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Embedded reporters get marching orders

Feb 17, 2003  •  Post A Comment

CBS News correspondent Jim Axelrod shipped out last weekend, leaving behind a wife five months pregnant. He plans to spend a few days in Kuwait City before he and cameraman Mario de Carvalho are “embedded” into the Third Infantry Division, where they will report on the war as it is experienced by the soldiers.
The two will account for one of the nine TV embedding opportunities the Pentagon has allocated to CBS on air, land and sea. By late last week, none of the embedding slots was scheduled to be occupied by a news team from a CBS affiliate.
NBC News was allocated 10 slots and was preparing for as many as three slots to be occupied by NBC affiliates.
ABC expected at least one of its 10 embedding opportunities to go to an affiliate.
CNN would not disclose how many embedding allocations it received, but it does not have to consider sharing them with local stations.
It is unclear how much interest local TV stations have in being deployed for the duration with troops since they also have, in addition to the possibility of access through their respective networks, the option of applying directly to local military commanders for the opportunity to embed.
Some news organizations, such as Tribune and Belo, which have significant print and broadcast news operations as well as busy Washington bureaus, have their own allocations, which will be distributed within the family.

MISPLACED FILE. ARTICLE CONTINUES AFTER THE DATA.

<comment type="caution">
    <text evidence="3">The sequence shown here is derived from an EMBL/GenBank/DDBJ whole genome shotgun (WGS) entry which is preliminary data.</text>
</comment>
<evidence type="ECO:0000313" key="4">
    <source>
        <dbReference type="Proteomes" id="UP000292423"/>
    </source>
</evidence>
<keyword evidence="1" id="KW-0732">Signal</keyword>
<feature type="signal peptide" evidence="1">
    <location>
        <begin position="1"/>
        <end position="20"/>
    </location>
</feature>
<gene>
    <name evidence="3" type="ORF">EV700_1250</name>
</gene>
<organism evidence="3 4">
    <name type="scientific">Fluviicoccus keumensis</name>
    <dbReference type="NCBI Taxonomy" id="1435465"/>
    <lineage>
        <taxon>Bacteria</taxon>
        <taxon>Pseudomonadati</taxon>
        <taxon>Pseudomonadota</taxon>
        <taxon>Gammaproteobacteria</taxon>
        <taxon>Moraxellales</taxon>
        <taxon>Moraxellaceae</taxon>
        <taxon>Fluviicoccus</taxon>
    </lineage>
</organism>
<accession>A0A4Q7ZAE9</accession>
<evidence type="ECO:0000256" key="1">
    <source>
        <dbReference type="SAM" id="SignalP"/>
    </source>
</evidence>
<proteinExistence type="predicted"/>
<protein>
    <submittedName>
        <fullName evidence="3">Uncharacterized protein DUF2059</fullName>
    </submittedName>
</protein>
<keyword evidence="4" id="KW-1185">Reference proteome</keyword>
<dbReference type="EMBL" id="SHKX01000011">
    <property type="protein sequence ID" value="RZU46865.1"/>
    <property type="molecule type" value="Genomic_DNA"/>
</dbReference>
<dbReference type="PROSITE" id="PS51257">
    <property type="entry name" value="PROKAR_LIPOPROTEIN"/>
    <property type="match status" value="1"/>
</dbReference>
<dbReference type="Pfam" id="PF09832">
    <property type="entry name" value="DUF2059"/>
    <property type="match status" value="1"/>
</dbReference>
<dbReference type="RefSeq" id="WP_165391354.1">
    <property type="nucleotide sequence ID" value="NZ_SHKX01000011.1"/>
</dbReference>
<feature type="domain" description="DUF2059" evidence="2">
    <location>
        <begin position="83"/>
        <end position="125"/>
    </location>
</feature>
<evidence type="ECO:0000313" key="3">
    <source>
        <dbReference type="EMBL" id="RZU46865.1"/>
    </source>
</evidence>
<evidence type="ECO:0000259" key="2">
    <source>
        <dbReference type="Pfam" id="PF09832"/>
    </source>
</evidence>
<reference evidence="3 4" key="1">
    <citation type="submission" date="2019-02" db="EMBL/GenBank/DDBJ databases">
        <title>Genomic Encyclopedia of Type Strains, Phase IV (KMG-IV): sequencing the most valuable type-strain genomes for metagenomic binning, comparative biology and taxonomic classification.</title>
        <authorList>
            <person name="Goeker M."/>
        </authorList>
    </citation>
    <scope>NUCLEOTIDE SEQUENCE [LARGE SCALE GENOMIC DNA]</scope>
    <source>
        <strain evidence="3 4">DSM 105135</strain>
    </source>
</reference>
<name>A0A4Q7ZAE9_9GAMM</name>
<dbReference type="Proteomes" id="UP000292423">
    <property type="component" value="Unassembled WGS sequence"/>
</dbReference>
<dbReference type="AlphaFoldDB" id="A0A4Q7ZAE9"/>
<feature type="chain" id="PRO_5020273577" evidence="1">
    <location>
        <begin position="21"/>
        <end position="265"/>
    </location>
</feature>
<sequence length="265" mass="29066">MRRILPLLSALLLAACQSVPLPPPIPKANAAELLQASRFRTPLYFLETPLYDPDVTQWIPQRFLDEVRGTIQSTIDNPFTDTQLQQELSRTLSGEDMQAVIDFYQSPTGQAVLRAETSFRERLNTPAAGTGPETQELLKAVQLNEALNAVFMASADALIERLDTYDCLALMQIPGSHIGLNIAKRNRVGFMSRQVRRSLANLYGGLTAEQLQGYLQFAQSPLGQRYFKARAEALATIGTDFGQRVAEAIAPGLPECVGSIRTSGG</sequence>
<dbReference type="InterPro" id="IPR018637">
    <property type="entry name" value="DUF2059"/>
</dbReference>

Wartime assignments bring with them some “really serious issues” related to safety, said John Frazee, senior VP, news services, for CBS Newspath. He added that none of the affiliates that approached him about embedding had put their people through Pentagon-sponsored hostile-environment survival training.
For the journalists, there are questions about whether they will be able to file stories on precise deadlines as their assigned units are headed for the gates of Baghdad or other designated targets. The possibility of a crew being out of pocket for an extended period looms larger for a local station than for a national network.
“There is a pretty fine line between being embedded and being entombed,” said “CBS Evening News” anchor Dan Rather.